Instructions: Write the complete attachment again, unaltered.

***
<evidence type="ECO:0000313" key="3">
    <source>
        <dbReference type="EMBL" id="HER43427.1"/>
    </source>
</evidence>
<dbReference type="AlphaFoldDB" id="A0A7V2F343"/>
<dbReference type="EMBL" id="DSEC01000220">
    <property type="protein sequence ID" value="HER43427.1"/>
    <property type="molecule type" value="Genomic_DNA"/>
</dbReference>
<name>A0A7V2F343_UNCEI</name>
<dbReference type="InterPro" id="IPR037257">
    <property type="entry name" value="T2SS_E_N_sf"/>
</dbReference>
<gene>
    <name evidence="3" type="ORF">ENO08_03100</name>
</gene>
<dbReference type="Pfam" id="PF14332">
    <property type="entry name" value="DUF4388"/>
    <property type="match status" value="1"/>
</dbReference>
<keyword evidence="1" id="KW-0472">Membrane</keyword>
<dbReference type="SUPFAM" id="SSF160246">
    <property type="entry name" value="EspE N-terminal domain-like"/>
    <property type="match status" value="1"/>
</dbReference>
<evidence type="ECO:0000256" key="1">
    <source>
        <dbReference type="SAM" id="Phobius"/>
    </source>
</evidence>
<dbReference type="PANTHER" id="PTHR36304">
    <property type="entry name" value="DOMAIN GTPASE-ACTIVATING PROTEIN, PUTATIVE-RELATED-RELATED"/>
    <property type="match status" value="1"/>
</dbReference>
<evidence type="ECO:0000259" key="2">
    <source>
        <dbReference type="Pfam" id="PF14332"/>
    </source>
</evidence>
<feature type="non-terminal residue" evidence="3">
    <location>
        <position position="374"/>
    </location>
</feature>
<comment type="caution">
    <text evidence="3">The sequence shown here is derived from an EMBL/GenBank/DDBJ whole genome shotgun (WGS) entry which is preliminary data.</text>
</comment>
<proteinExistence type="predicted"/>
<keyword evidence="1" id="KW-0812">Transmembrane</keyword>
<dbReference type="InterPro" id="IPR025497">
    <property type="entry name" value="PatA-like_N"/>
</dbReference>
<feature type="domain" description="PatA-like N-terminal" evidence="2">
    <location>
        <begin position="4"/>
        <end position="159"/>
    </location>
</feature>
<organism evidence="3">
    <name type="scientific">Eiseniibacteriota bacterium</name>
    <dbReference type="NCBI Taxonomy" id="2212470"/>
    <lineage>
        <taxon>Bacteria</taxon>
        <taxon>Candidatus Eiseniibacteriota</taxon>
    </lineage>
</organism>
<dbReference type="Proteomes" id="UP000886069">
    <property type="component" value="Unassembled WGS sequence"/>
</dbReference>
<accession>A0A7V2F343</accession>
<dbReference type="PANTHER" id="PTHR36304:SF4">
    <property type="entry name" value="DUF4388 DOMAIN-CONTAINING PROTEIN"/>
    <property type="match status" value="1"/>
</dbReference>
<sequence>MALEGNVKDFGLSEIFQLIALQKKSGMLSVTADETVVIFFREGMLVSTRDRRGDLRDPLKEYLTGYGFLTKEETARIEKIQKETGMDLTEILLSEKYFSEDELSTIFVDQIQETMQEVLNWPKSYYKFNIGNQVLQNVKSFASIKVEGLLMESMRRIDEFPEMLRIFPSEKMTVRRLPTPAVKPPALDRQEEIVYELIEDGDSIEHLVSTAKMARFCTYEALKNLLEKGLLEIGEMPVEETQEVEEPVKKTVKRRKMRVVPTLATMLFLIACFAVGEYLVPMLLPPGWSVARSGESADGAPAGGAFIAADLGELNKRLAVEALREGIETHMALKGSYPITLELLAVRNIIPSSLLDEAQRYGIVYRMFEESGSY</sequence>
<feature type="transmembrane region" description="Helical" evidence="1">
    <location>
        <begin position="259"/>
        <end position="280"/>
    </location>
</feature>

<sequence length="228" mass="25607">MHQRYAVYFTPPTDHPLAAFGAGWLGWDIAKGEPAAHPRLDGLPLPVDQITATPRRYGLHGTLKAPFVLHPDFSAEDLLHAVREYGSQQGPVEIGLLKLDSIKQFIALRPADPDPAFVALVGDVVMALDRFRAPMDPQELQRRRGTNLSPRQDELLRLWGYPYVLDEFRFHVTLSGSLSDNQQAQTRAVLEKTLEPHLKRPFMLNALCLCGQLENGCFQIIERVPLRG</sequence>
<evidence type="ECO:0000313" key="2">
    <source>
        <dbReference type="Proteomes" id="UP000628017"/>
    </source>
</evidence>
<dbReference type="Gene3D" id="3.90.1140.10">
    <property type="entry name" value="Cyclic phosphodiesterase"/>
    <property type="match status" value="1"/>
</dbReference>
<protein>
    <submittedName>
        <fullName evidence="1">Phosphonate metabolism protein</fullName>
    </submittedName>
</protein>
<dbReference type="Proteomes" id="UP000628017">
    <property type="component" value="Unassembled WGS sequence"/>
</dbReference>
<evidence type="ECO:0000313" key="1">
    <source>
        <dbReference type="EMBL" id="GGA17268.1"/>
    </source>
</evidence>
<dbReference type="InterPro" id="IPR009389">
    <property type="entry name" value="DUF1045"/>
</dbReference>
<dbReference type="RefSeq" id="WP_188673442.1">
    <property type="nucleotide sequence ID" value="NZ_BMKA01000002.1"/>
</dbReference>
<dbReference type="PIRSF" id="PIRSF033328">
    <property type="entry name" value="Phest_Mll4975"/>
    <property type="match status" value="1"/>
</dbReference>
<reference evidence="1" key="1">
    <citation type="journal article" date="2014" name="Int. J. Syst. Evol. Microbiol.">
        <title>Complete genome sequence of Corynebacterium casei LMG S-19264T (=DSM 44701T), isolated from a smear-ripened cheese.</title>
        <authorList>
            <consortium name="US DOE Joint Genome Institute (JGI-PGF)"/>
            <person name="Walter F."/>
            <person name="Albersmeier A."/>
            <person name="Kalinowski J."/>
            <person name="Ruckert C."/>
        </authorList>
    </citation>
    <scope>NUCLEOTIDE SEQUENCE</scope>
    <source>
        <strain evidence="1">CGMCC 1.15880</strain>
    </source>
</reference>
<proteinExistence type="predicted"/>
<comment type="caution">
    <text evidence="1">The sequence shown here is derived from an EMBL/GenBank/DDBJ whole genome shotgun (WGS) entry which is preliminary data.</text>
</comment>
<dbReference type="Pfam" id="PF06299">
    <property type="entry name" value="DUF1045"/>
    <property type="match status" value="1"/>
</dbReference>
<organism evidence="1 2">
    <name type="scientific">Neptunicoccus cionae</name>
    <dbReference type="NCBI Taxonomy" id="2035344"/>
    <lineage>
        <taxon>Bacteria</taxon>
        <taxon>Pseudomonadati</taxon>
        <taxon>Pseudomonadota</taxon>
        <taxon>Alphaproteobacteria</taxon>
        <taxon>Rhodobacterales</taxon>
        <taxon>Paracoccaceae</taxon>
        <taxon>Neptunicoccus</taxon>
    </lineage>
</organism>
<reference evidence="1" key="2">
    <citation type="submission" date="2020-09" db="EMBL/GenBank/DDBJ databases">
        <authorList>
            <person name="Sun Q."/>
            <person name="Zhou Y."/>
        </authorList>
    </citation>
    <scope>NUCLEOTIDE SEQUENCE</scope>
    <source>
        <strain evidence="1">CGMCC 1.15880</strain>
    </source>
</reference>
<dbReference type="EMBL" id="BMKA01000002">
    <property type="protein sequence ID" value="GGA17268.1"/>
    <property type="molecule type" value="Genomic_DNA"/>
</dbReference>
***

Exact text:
<evidence type="ECO:0000313" key="3">
    <source>
        <dbReference type="EMBL" id="HER43427.1"/>
    </source>
</evidence>
<dbReference type="AlphaFoldDB" id="A0A7V2F343"/>
<dbReference type="EMBL" id="DSEC01000220">
    <property type="protein sequence ID" value="HER43427.1"/>
    <property type="molecule type" value="Genomic_DNA"/>
</dbReference>
<name>A0A7V2F343_UNCEI</name>
<dbReference type="InterPro" id="IPR037257">
    <property type="entry name" value="T2SS_E_N_sf"/>
</dbReference>
<gene>
    <name evidence="3" type="ORF">ENO08_03100</name>
</gene>
<dbReference type="Pfam" id="PF14332">
    <property type="entry name" value="DUF4388"/>
    <property type="match status" value="1"/>
</dbReference>
<keyword evidence="1" id="KW-0472">Membrane</keyword>
<dbReference type="SUPFAM" id="SSF160246">
    <property type="entry name" value="EspE N-terminal domain-like"/>
    <property type="match status" value="1"/>
</dbReference>
<evidence type="ECO:0000256" key="1">
    <source>
        <dbReference type="SAM" id="Phobius"/>
    </source>
</evidence>
<dbReference type="PANTHER" id="PTHR36304">
    <property type="entry name" value="DOMAIN GTPASE-ACTIVATING PROTEIN, PUTATIVE-RELATED-RELATED"/>
    <property type="match status" value="1"/>
</dbReference>
<evidence type="ECO:0000259" key="2">
    <source>
        <dbReference type="Pfam" id="PF14332"/>
    </source>
</evidence>
<feature type="non-terminal residue" evidence="3">
    <location>
        <position position="374"/>
    </location>
</feature>
<comment type="caution">
    <text evidence="3">The sequence shown here is derived from an EMBL/GenBank/DDBJ whole genome shotgun (WGS) entry which is preliminary data.</text>
</comment>
<proteinExistence type="predicted"/>
<keyword evidence="1" id="KW-0812">Transmembrane</keyword>
<dbReference type="InterPro" id="IPR025497">
    <property type="entry name" value="PatA-like_N"/>
</dbReference>
<feature type="domain" description="PatA-like N-terminal" evidence="2">
    <location>
        <begin position="4"/>
        <end position="159"/>
    </location>
</feature>
<organism evidence="3">
    <name type="scientific">Eiseniibacteriota bacterium</name>
    <dbReference type="NCBI Taxonomy" id="2212470"/>
    <lineage>
        <taxon>Bacteria</taxon>
        <taxon>Candidatus Eiseniibacteriota</taxon>
    </lineage>
</organism>
<dbReference type="Proteomes" id="UP000886069">
    <property type="component" value="Unassembled WGS sequence"/>
</dbReference>
<accession>A0A7V2F343</accession>
<dbReference type="PANTHER" id="PTHR36304:SF4">
    <property type="entry name" value="DUF4388 DOMAIN-CONTAINING PROTEIN"/>
    <property type="match status" value="1"/>
</dbReference>
<sequence>MALEGNVKDFGLSEIFQLIALQKKSGMLSVTADETVVIFFREGMLVSTRDRRGDLRDPLKEYLTGYGFLTKEETARIEKIQKETGMDLTEILLSEKYFSEDELSTIFVDQIQETMQEVLNWPKSYYKFNIGNQVLQNVKSFASIKVEGLLMESMRRIDEFPEMLRIFPSEKMTVRRLPTPAVKPPALDRQEEIVYELIEDGDSIEHLVSTAKMARFCTYEALKNLLEKGLLEIGEMPVEETQEVEEPVKKTVKRRKMRVVPTLATMLFLIACFAVGEYLVPMLLPPGWSVARSGESADGAPAGGAFIAADLGELNKRLAVEALREGIETHMALKGSYPITLELLAVRNIIPSSLLDEAQRYGIVYRMFEESGSY</sequence>
<feature type="transmembrane region" description="Helical" evidence="1">
    <location>
        <begin position="259"/>
        <end position="280"/>
    </location>
</feature>

<sequence length="228" mass="25607">MHQRYAVYFTPPTDHPLAAFGAGWLGWDIAKGEPAAHPRLDGLPLPVDQITATPRRYGLHGTLKAPFVLHPDFSAEDLLHAVREYGSQQGPVEIGLLKLDSIKQFIALRPADPDPAFVALVGDVVMALDRFRAPMDPQELQRRRGTNLSPRQDELLRLWGYPYVLDEFRFHVTLSGSLSDNQQAQTRAVLEKTLEPHLKRPFMLNALCLCGQLENGCFQIIERVPLRG</sequence>
<evidence type="ECO:0000313" key="2">
    <source>
        <dbReference type="Proteomes" id="UP000628017"/>
    </source>
</evidence>
<dbReference type="Gene3D" id="3.90.1140.10">
    <property type="entry name" value="Cyclic phosphodiesterase"/>
    <property type="match status" value="1"/>
</dbReference>
<protein>
    <submittedName>
        <fullName evidence="1">Phosphonate metabolism protein</fullName>
    </submittedName>
</protein>
<dbReference type="Proteomes" id="UP000628017">
    <property type="component" value="Unassembled WGS sequence"/>
</dbReference>
<evidence type="ECO:0000313" key="1">
    <source>
        <dbReference type="EMBL" id="GGA17268.1"/>
    </source>
</evidence>
<dbReference type="InterPro" id="IPR009389">
    <property type="entry name" value="DUF1045"/>
</dbReference>
<dbReference type="RefSeq" id="WP_188673442.1">
    <property type="nucleotide sequence ID" value="NZ_BMKA01000002.1"/>
</dbReference>
<dbReference type="PIRSF" id="PIRSF033328">
    <property type="entry name" value="Phest_Mll4975"/>
    <property type="match status" value="1"/>
</dbReference>
<reference evidence="1" key="1">
    <citation type="journal article" date="2014" name="Int. J. Syst. Evol. Microbiol.">
        <title>Complete genome sequence of Corynebacterium casei LMG S-19264T (=DSM 44701T), isolated from a smear-ripened cheese.</title>
        <authorList>
            <consortium name="US DOE Joint Genome Institute (JGI-PGF)"/>
            <person name="Walter F."/>
            <person name="Albersmeier A."/>
            <person name="Kalinowski J."/>
            <person name="Ruckert C."/>
        </authorList>
    </citation>
    <scope>NUCLEOTIDE SEQUENCE</scope>
    <source>
        <strain evidence="1">CGMCC 1.15880</strain>
    </source>
</reference>
<proteinExistence type="predicted"/>
<comment type="caution">
    <text evidence="1">The sequence shown here is derived from an EMBL/GenBank/DDBJ whole genome shotgun (WGS) entry which is preliminary data.</text>
</comment>
<dbReference type="Pfam" id="PF06299">
    <property type="entry name" value="DUF1045"/>
    <property type="match status" value="1"/>
</dbReference>
<organism evidence="1 2">
    <name type="scientific">Neptunicoccus cionae</name>
    <dbReference type="NCBI Taxonomy" id="2035344"/>
    <lineage>
        <taxon>Bacteria</taxon>
        <taxon>Pseudomonadati</taxon>
        <taxon>Pseudomonadota</taxon>
        <taxon>Alphaproteobacteria</taxon>
        <taxon>Rhodobacterales</taxon>
        <taxon>Paracoccaceae</taxon>
        <taxon>Neptunicoccus</taxon>
    </lineage>
</organism>
<reference evidence="1" key="2">
    <citation type="submission" date="2020-09" db="EMBL/GenBank/DDBJ databases">
        <authorList>
            <person name="Sun Q."/>
            <person name="Zhou Y."/>
        </authorList>
    </citation>
    <scope>NUCLEOTIDE SEQUENCE</scope>
    <source>
        <strain evidence="1">CGMCC 1.15880</strain>
    </source>
</reference>
<dbReference type="EMBL" id="BMKA01000002">
    <property type="protein sequence ID" value="GGA17268.1"/>
    <property type="molecule type" value="Genomic_DNA"/>
</dbReference>